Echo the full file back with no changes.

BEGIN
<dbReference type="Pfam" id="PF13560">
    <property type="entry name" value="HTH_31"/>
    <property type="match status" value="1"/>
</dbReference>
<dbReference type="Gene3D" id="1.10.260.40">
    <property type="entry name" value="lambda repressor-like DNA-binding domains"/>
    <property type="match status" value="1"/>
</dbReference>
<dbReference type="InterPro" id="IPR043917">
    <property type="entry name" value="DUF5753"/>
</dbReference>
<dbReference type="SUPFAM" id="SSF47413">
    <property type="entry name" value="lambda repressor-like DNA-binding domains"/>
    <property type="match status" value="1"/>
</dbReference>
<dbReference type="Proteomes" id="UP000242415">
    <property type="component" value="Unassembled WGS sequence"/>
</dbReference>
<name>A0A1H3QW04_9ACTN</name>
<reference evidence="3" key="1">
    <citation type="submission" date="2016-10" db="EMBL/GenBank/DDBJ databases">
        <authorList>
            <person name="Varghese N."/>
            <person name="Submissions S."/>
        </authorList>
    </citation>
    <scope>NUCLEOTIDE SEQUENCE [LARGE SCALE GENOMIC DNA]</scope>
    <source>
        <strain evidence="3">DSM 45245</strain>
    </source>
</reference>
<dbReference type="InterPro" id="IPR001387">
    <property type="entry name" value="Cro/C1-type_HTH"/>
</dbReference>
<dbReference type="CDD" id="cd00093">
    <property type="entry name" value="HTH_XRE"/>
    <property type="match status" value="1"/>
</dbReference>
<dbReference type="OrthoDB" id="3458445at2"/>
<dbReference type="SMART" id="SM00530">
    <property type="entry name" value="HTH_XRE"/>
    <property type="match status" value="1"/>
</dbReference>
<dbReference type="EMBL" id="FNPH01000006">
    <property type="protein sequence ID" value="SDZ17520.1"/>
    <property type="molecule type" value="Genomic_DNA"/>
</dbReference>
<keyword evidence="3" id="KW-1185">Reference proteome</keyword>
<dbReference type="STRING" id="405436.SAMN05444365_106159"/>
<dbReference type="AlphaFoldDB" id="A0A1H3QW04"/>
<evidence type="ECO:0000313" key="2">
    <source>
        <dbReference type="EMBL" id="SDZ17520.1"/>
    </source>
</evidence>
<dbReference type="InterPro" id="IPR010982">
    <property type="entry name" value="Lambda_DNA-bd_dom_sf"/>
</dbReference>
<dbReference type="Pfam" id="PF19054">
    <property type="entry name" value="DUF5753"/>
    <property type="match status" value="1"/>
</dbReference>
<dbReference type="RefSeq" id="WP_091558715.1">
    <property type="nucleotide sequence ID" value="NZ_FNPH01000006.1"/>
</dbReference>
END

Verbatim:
<dbReference type="Pfam" id="PF13560">
    <property type="entry name" value="HTH_31"/>
    <property type="match status" value="1"/>
</dbReference>
<dbReference type="Gene3D" id="1.10.260.40">
    <property type="entry name" value="lambda repressor-like DNA-binding domains"/>
    <property type="match status" value="1"/>
</dbReference>
<dbReference type="InterPro" id="IPR043917">
    <property type="entry name" value="DUF5753"/>
</dbReference>
<dbReference type="SUPFAM" id="SSF47413">
    <property type="entry name" value="lambda repressor-like DNA-binding domains"/>
    <property type="match status" value="1"/>
</dbReference>
<dbReference type="Proteomes" id="UP000242415">
    <property type="component" value="Unassembled WGS sequence"/>
</dbReference>
<name>A0A1H3QW04_9ACTN</name>
<reference evidence="3" key="1">
    <citation type="submission" date="2016-10" db="EMBL/GenBank/DDBJ databases">
        <authorList>
            <person name="Varghese N."/>
            <person name="Submissions S."/>
        </authorList>
    </citation>
    <scope>NUCLEOTIDE SEQUENCE [LARGE SCALE GENOMIC DNA]</scope>
    <source>
        <strain evidence="3">DSM 45245</strain>
    </source>
</reference>
<dbReference type="InterPro" id="IPR001387">
    <property type="entry name" value="Cro/C1-type_HTH"/>
</dbReference>
<dbReference type="CDD" id="cd00093">
    <property type="entry name" value="HTH_XRE"/>
    <property type="match status" value="1"/>
</dbReference>
<dbReference type="OrthoDB" id="3458445at2"/>
<dbReference type="SMART" id="SM00530">
    <property type="entry name" value="HTH_XRE"/>
    <property type="match status" value="1"/>
</dbReference>
<dbReference type="EMBL" id="FNPH01000006">
    <property type="protein sequence ID" value="SDZ17520.1"/>
    <property type="molecule type" value="Genomic_DNA"/>
</dbReference>
<keyword evidence="3" id="KW-1185">Reference proteome</keyword>
<dbReference type="STRING" id="405436.SAMN05444365_106159"/>
<dbReference type="AlphaFoldDB" id="A0A1H3QW04"/>
<evidence type="ECO:0000313" key="2">
    <source>
        <dbReference type="EMBL" id="SDZ17520.1"/>
    </source>
</evidence>
<dbReference type="InterPro" id="IPR010982">
    <property type="entry name" value="Lambda_DNA-bd_dom_sf"/>
</dbReference>
<dbReference type="Pfam" id="PF19054">
    <property type="entry name" value="DUF5753"/>
    <property type="match status" value="1"/>
</dbReference>
<dbReference type="RefSeq" id="WP_091558715.1">
    <property type="nucleotide sequence ID" value="NZ_FNPH01000006.1"/>
</dbReference>